Page:Popular Science Monthly Volume 27.djvu/418
THE POPULAR SCIENCE MONTHLY.
the regular assistants at the Harvard College Observatory. From this time forward he belongs to astronomy, although many an obstacle was yet to be overcome before he could freely exercise his special and high talents.
After a few months at Harvard, Langley was offered the position of Professor of Mathematics at the United States Naval Academy at Annapolis. Before the war, a small observatory had been founded at Annapolis by Professor Chauvenet. It contained a six-inch equatorial, and an exquisite meridian circle, by Repsold, with which Chauvenet had already made some observations. The removal of the Academy to New- port and the resignation of Professor Chauvenet left these instruments unused, and it was Langley's first business to remount them and to place the small observatory on a working basis. The next year was an apprenticeship in the practice of astronomy. In 1867 Professor Langley was invited to become the Professor of Astronomy in the Western University of Pennsylvania (at Pittsburg), and to take charge of its observatory on one of the high hills across the river (Allegheny City). The previous history of the observatory had been a check- ered one, and its equipment was in the last degree inadequate and incomplete.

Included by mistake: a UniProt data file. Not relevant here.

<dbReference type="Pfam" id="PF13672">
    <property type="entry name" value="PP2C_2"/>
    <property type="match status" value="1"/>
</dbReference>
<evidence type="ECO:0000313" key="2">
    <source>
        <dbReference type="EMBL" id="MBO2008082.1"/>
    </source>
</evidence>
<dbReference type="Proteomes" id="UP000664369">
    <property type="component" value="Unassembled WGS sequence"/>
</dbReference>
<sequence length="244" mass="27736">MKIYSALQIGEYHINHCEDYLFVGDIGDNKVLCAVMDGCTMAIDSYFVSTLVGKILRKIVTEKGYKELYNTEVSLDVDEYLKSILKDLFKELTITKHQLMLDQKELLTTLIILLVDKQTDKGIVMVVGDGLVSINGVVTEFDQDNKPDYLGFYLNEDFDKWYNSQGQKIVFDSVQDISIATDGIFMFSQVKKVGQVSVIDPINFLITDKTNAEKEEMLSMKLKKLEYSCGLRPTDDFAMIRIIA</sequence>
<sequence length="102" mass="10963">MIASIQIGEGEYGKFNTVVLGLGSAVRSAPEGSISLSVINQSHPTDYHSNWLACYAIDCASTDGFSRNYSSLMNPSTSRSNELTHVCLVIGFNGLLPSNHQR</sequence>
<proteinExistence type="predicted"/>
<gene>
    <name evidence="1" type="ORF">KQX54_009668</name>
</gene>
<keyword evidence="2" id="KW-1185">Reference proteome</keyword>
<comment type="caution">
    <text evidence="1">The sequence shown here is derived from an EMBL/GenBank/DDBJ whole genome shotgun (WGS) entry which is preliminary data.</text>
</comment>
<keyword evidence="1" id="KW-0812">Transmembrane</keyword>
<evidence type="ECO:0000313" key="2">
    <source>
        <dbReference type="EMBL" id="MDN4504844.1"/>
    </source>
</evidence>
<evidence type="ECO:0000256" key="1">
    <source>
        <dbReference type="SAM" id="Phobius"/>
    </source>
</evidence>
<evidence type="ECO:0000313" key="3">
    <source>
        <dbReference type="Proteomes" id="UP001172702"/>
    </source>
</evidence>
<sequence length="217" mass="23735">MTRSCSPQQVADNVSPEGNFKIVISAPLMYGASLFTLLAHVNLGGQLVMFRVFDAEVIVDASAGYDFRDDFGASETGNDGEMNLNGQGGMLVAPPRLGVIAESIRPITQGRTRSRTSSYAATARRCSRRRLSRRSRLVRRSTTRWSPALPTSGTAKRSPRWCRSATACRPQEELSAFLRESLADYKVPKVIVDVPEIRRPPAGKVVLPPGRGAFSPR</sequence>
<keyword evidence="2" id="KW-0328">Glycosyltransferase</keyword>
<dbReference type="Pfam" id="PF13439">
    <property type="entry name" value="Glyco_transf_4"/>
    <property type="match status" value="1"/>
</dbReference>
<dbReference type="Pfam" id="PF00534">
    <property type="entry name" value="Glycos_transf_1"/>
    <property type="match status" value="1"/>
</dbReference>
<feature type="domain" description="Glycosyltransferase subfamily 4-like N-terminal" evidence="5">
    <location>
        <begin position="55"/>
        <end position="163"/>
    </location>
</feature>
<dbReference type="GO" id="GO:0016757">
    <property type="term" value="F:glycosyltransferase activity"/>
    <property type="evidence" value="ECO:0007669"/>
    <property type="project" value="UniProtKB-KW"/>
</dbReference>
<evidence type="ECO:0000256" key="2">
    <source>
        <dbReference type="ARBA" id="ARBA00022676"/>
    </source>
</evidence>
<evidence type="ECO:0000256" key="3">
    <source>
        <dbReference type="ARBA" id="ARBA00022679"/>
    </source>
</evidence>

It had been built in a good situation ; there was a dilapidated dwelling-house on the grounds ; the observatory building itself was there ; an equatorial of thirteen inches aperture was mounted ; but this was all. Everything was bare ; the equatorial was not provided with the necessary apparatus ; the observatory was entirely empty, except for a table and three chairs ; and the professor was expected to be active there, while at the same time he was to attend to the full duties of a chair at the college ; no assistants were provided, and the observatory had no income ! It is hardly possible to conceive a situa- tion more tantalizing and less hopeful.
A way out soon suggested itself. For the prosperity of the ob- servatory some definite income was essential, and it was absolutely requisite to earn this. What has an observatory to sell, that the business men of Pittsburg the railways, the iron-masters, the glass- founders will buy ? Clearly, the only thing they want is the correct time. But will they pay for it ? This was what Professor Langley set himself to provide, and by 1869 the full system was in successful operation and yielding a fair income to the observatory. For some years before, certain other observatories had established more or less complete time-services (at Albany, Washington and elsewhere), but the system at Allegheny was the most complete and elaborate of any, and the first which was looked to for an adequate support of an obser- vatory.
Besides regulating the public time of Pittsburg and of numerous private offices, the observatory provided the standard time for the whole system of railways centering in Pittsburg, and daily sent (auto-